As this video and this report show, the Marvel S.H.I.E.L.D Helicarrier comes with a number of decorative, single-peg statuettes / figures, representing in tiny scale: 8 agents, Nick Fury, Iron Man, Hawkeye and Captain America.

Tiny single-peg figures

The short, armless minifigures from the LEGO board games are referred to as "micro-figures" / "micro figures", but what are these tiny, single-peg statuettes from the Helicarrier set called?

Towards the end of the video, the designer refers to a plate printed with a road as usable with "all your microscale creations". I assume this means the single-peg figures could be called "microscale figures", but I'd like confirmation / clarification.

3 Answers 3


As you say, the figures used in the LEGO Games are called Micro-figures - these appear to be based on LEGO Part 90398 - Minifig Trophy Statuette, while Marcus refers to them as "Tiny Figures" in his video, the press release that is talked about on most of the sites calls them "micro-figures" as well - I guess LEGO can't call them "Nano-Figures" as that would clash with NanoBlocks - and most of the Games are now retired, so they can re-use the term.

Edit to add:

I've just received an email from LEGO promoting the S.H.I.E.L.D. Helicarrier proclaiming the "introduction" of "Microfigures":

Section of VIP email

And now, introducing microfigures! Includes Iron Man, Captain America, Hawkeye, Nick Fury, and eight S.H.I.E.L.D. agents!

  • 1
    I think they would still want to distinguish between the trophy-based "Micro-Figures" and these "Micro-Scale" figures. I agree that "Nano" is off the table.
    – JoshDM
    Commented Jan 29, 2015 at 23:57
  • I'm pretty sure it's hard to trademark a phrase like "nano-figure". If Lego already has "minifigure" and "microfigure" then "nanofigure" seems pretty reasonable. I'm not sure some other brand's use of the generic term "nano" would be infringed. Commented Feb 6, 2015 at 16:08

I suggest calling them "trophy figures". Here is my reasoning:

First, we need to understand a key term: Microscale. In Lego terms, microscale means anything smaller than minifig scale. Here is the definition from the Lego MBA Designer Handbook: Kit 2 - Microbuild Designer:

scan of Lego MBA Handbook showing microscale definition

By that definition, both the traditional "microfig" found in the games and a few other sets as well as the statuette would be considered microscale.

Nonetheless, Lego has provided at least one source that names the figure generically, the Lego Digital Designer software. There, part 90398 is named a "mini figure trophy":

screen capture of LDD software showing mini figure trophy name

For comparison, here is the traditional microfig in the LDD software:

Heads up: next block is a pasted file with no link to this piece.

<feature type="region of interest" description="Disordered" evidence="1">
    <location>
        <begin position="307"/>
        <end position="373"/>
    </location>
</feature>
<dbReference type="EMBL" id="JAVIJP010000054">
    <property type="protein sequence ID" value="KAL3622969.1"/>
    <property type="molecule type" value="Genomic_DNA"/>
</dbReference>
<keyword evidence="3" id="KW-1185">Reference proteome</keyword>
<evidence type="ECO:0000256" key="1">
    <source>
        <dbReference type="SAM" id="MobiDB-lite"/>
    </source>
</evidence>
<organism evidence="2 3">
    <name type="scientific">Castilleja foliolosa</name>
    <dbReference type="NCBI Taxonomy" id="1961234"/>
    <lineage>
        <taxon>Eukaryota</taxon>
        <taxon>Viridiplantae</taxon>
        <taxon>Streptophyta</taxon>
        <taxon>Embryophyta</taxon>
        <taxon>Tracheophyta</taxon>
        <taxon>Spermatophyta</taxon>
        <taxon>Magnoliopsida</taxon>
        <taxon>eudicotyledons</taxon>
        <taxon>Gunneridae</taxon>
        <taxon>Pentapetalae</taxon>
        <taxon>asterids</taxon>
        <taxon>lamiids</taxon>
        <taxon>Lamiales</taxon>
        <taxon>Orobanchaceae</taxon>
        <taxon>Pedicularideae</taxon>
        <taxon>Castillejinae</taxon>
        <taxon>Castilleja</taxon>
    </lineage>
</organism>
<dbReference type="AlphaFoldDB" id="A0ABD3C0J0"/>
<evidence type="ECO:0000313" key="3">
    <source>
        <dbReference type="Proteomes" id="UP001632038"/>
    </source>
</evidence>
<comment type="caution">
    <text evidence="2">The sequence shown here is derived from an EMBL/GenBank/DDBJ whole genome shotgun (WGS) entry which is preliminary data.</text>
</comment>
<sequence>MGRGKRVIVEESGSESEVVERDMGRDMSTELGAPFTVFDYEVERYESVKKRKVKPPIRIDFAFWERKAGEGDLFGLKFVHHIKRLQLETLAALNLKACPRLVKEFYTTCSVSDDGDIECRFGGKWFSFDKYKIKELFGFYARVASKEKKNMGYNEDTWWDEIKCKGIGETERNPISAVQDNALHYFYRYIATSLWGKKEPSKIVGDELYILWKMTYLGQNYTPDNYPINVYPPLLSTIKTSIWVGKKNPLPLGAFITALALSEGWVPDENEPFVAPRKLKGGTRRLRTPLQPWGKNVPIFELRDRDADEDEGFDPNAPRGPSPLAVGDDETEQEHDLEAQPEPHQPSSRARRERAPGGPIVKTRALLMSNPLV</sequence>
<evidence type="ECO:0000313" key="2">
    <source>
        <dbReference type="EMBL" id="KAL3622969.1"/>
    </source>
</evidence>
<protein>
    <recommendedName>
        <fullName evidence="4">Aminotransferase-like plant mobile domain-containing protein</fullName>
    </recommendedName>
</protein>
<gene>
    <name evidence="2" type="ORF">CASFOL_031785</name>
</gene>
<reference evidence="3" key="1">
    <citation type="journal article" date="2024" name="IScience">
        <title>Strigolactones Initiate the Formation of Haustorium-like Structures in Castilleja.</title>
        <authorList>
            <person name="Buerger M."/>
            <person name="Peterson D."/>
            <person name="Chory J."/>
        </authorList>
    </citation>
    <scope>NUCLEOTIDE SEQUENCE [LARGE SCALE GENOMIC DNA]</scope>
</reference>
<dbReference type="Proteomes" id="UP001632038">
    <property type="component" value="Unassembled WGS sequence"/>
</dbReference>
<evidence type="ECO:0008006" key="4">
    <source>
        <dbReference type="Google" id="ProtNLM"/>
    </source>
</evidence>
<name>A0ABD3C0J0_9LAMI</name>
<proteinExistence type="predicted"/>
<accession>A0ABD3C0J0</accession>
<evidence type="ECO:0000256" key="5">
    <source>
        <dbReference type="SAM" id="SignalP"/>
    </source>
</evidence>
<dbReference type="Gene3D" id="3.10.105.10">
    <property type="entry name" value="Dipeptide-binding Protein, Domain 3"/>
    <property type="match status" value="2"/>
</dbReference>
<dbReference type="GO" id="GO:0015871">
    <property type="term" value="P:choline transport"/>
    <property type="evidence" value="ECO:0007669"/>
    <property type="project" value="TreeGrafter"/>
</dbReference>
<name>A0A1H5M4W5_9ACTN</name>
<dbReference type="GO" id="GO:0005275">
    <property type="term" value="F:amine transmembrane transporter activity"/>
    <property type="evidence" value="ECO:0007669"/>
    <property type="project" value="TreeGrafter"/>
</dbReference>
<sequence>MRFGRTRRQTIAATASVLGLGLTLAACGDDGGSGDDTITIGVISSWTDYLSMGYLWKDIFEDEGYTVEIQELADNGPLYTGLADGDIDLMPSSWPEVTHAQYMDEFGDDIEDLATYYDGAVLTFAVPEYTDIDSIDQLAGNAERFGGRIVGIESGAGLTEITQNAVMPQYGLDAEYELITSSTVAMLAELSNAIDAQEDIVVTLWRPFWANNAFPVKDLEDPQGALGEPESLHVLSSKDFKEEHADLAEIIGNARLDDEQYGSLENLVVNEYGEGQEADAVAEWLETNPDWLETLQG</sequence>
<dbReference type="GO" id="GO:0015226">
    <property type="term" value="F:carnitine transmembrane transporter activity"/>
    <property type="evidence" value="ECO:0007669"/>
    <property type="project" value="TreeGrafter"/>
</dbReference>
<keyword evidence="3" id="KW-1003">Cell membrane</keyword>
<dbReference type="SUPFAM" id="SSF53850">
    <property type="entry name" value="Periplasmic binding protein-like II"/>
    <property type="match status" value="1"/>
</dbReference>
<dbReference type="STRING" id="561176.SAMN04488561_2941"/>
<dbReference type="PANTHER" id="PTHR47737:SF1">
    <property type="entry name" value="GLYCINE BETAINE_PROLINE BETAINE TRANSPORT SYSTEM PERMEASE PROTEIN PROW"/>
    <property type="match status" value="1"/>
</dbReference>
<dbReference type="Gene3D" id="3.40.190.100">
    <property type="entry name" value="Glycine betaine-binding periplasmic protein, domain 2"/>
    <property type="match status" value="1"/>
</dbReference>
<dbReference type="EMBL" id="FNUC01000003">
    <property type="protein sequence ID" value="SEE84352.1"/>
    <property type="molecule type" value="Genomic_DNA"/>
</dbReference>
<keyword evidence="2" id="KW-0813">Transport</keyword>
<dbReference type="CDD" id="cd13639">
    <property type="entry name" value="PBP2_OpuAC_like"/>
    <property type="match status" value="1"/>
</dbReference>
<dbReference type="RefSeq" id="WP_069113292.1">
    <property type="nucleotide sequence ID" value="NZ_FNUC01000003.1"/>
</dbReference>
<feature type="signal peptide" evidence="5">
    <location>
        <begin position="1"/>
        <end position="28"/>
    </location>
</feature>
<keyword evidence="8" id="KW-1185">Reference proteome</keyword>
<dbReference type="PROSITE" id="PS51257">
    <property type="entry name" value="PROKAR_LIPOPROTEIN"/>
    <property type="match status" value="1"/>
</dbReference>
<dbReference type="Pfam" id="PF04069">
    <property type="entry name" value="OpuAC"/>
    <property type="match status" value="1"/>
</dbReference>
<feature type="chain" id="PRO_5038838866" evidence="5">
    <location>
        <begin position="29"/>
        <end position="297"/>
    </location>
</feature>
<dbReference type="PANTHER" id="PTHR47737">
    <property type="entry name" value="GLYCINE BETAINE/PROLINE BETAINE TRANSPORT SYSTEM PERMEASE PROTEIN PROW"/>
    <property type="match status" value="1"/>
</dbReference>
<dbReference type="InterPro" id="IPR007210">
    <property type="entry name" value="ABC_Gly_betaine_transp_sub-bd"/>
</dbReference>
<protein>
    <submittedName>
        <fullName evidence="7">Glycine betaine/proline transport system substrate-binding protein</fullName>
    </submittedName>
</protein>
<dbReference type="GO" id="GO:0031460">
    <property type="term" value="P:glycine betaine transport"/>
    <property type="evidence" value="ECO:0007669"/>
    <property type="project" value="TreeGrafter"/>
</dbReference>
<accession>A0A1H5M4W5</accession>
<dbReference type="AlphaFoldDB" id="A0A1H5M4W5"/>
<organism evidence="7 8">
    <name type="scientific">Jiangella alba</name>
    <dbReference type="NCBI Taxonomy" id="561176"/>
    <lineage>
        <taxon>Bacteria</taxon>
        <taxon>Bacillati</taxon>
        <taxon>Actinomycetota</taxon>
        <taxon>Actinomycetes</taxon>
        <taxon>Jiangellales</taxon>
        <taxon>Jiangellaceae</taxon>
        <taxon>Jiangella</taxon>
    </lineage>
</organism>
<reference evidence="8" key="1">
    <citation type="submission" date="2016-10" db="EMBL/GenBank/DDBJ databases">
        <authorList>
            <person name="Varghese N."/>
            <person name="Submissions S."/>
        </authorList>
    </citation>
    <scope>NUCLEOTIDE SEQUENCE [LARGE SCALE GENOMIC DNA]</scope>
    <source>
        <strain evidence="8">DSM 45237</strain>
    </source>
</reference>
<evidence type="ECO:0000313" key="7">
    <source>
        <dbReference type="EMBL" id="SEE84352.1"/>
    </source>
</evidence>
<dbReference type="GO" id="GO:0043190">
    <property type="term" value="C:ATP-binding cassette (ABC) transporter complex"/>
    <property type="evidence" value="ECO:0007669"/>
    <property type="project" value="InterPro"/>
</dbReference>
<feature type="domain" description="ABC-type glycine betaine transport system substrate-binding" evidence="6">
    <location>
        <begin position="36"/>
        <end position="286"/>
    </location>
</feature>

enter image description here

Several online sources use the term "trophy statuette", including Bricklink and Rebrickable.

Based on these sources, I would call the new figures "trophy figures".

There was one previous example, by the way, of this part being printed with character detail in a set:

screen capture of Lego.com part inventory showing Jack Sparrow "voodoo doll" figure included in Queen Anne's Revenge set

  • +1 Nice, backed up with evidence, and I like it. However, the ultimate answer will end up being what either LEGO or the overall community determine.
    – JoshDM
    Commented Jan 31, 2015 at 4:44
  • It's going to depend on whether this becomes a common practice or not. They call Voodoo Jack "Mini Jack", so we might see the pieces called "Mini Captain America", etc., in the inventory for this.
    – oddTodd
    Commented Jan 31, 2015 at 15:34
  • I wouldn't consider the "microfig" from the LEGO board games to be "microscale" as you've noted; it's really only approximately 75% the size of a regular minifig, which would still be considered a "giant" per the LEGO definition of microscale that you've posted.
    – JoshDM
    Commented Feb 6, 2015 at 17:14
  • Depends on your interpretation I guess. I understand "microscale" to mean literally anything smaller than minifig scale. I don't think I've ever seen a build scaled for microfigs, though.
    – oddTodd
    Commented Feb 6, 2015 at 17:17

I always thought they were called "microfigs", just as the normal LEGO people are called "minifigs". But I'm not the definite source you seem to be looking for :)

  • That's slang for the full "Micro Figures", I believe. I'm referring to the tiny figures that are featured in the video.
    – JoshDM
    Commented Jan 29, 2015 at 23:55
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    LEGO fans call them nanofigs, whereas LEGO refers to them as micro-figs. They are about 3/4th of the height of microfigs, and very-very tiny. Commented Jan 30, 2015 at 3:28
  • @TheBrickBlogger - I think your comment should be upgraded to an official answer :)
    – Phil B.
    Commented Jan 30, 2015 at 12:16
  • @TheBrickBlogger - so if LEGO calls them micro-figs, what do they call the armless ones used for their board games?
    – JoshDM
    Commented Jan 30, 2015 at 17:52
  • 1
    My guess is that since LEGO retired the board-games they decided to recycle the name. They do this regularly with retired elements and colors, so it wouldn't be a first. Commented Jan 31, 2015 at 16:37

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